“Grounds for divorce,” bluntly warns the Mishna, through the mouth of Rabbi Akiva, “is if a man finds a woman more beautiful than his wife.”
“Say what?” clammer the Discontent.
And rising from the sea of flailing hands and angry faces, another voice shouts out in Chassidic intonations:
“What does it mean, on a deeper level?” the voice screams, and the crowd quiets down, listening. “It means,” the voice explains calmer, catching his breath, “ is that it is man’s avodah, man’s responsibility, to ensure that he finds his wife the most beautiful woman in the world.”
Tonight, he stops to look at me- like really look at me.
Except I sense that his eyes are also looking through me, to somewhere halfway in-between my skin and the deep inner recesses of his warmly kept memories. His gratitude of a recent meal rumbling in his stomach combined with the ease of slipping into his freshly laundered black man-socks, gives him a rooted sense of belonging in this world, allowing him to take it all in, everything, that he has been given, that he has worked for. His eyes roam around his home, as if it is the first time, tracking his stomping grounds, his comfortable chair, his rightful territory. Something gently stirs from within, and he comes to stand next to me, the words congealing and rising determinedly to the surface.
His voice becomes quieter, softer, slower.
“You’re beautiful,” he finds himself realizing and saying, and I, too, stop, slowing down to his rhythm, to the rhythm where time passes around us. I’ve stopped in between my trek from couch to kitchen to bedroom to-suddenly, we became two trains that have found themselves on the same track, dead center, with nowhere else to go. We’ve even forgotten that we are trains. We’ve just remembered that we are really people, and this is really what life is about: not just moving physical space, but staying still, and moving within.
My face forms a question, a “c’mon, really, in these clothes?”– but his face doesn’t move an inch, his expression unflinching,
“You’re the most beautiful in the world.”
Pressure, sensing it has other places to attend to now that I’ m occupied, seemingly gives up. As it disappears from my cerebral cortex, task upon worry upon errand stops weighing upon my shoulders.
Caught as the star in this glorious mixture of fact and fiction, I finally ease into my skin and relax. Not because I’ve won any major prize; I’m not kidding myself into believing that I’m the thinnest, the smartest, or the most alluring. Let’s be real: in the grand cubits of the world, I don’t measure up one iota. Forget heaven and earth and the distance from me to the angels; compare me to a fellow human and I’ll always feel wanting.
But, here, now, in his mind, I have arrived.
Here, now, in this small space, in these couple hundred square feet, I reign supreme.
He says “you’re beautiful,” and I feel a sudden urge to throw the laundry off my back, chuck the week’s meal plan, forgot all checklists, and sink down into couch cushions ,throwing up my feet and drinking some pina colada from a straw with a little yellow umbrella. I feel suddenly, that despite my flaws and failings and tasks, I am enough. I am free.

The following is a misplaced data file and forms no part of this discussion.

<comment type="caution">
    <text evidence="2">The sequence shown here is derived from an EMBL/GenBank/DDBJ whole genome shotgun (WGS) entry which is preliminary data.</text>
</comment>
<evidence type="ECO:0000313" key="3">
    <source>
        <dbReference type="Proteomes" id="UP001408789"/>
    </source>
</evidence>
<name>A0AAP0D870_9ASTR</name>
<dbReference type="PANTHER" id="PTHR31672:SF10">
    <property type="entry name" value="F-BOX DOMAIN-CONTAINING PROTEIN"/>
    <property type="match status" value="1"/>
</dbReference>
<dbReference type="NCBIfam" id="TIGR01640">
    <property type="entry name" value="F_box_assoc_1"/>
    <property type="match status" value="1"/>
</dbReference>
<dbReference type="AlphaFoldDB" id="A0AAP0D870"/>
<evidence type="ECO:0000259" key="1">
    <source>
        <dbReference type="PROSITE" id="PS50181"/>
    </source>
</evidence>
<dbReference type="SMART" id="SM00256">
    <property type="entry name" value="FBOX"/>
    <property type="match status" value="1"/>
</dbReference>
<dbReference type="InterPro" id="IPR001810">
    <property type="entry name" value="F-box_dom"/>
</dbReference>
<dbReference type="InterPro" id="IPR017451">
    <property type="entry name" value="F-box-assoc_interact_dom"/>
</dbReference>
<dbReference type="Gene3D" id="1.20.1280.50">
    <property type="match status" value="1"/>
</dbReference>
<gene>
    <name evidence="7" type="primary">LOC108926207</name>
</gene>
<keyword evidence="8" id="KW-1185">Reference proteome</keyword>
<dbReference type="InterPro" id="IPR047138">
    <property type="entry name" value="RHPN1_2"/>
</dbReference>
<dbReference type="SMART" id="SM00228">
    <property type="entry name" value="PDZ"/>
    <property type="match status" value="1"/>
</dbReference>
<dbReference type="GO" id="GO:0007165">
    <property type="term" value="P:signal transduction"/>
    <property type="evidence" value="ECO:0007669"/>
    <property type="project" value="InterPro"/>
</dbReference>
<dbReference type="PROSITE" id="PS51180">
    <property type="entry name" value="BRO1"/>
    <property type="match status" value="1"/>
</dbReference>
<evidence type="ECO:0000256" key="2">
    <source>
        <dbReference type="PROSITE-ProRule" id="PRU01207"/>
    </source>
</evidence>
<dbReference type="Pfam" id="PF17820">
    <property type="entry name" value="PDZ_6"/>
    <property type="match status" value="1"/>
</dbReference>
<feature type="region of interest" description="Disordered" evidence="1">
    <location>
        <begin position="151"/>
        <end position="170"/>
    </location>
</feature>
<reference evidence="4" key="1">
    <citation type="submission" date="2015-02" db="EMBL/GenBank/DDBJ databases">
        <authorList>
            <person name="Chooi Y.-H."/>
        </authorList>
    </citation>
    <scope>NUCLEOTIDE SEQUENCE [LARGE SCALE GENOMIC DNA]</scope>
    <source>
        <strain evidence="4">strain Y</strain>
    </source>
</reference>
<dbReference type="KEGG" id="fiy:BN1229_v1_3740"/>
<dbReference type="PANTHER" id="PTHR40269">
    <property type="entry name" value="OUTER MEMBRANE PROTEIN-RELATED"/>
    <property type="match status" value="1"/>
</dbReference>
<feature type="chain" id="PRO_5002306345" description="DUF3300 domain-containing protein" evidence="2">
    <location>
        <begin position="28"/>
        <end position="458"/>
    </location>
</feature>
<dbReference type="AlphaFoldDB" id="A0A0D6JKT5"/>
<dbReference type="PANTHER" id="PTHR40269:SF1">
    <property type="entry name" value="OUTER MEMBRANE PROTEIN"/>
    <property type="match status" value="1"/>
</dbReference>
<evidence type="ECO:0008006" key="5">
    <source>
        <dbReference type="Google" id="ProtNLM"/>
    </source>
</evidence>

Just the feeling is enough to get me tipsy.
The stark reality: For a man to find his wife the most beautiful takes a lot of work.
The flow between his words and my reaction – train to train, person to person – reflect hours of effort, mountains of dialogues, upon which an emotional relationship emerges. For it is only through the emotional relationship that physicality can be transcended: reworked and re-envisioned to seeing something beyond the flesh, to transforming the flesh. It is only in the sweat and tears of an emotional relationship that a man can hope to arrive at this desired conclusion.
I used to not sense the importance of being called beautiful, throwing it off and insisting, tell me something else, something that has nothing to do with the plain, unimportant, physical attributes upon which I was endowed. Tell me something to do with my efforts and talents in life.
But really, when a husband calls a wife beautiful, he’s telling her that everything she worked for and everything she values, is all wrapped up in a brilliantly lit radiating package he calls her radiance, and he can sense it and he feels drawn towards it.
So tell me today, tell me everyday. See in me beauty and help me see the beauty in myself. Find beauty in me and your worth and beauty will overpower me as well. You see, then I see. I see, then you see. Isn’t that our task here, anyways? To find beauty in this little home of ours? To find beauty in each other? Running into each other, stopping each other in our prescribed tracks, blindsided by each other’s beauty and letting life pass us by.
When a husband finds his wife beautiful, the most beautiful, it is as if heaven and earth become entwined, at last able to rest, a Shabbos of Shabbosim, and Gd’s shechina rests upon their little castle in this world.
“We see things not as they are, but as we are,” gravely spoke Anais Nin.
And as husband and wife, in sensing each other’s beauty, in offering words of encouragement and value and honor and respect, in receiving words of encouragement and value and honor and respect, we say, “We are one, tonight. Tonight, we are one.”
And entwined, we appear radiatingly, heartbreakingly beautiful.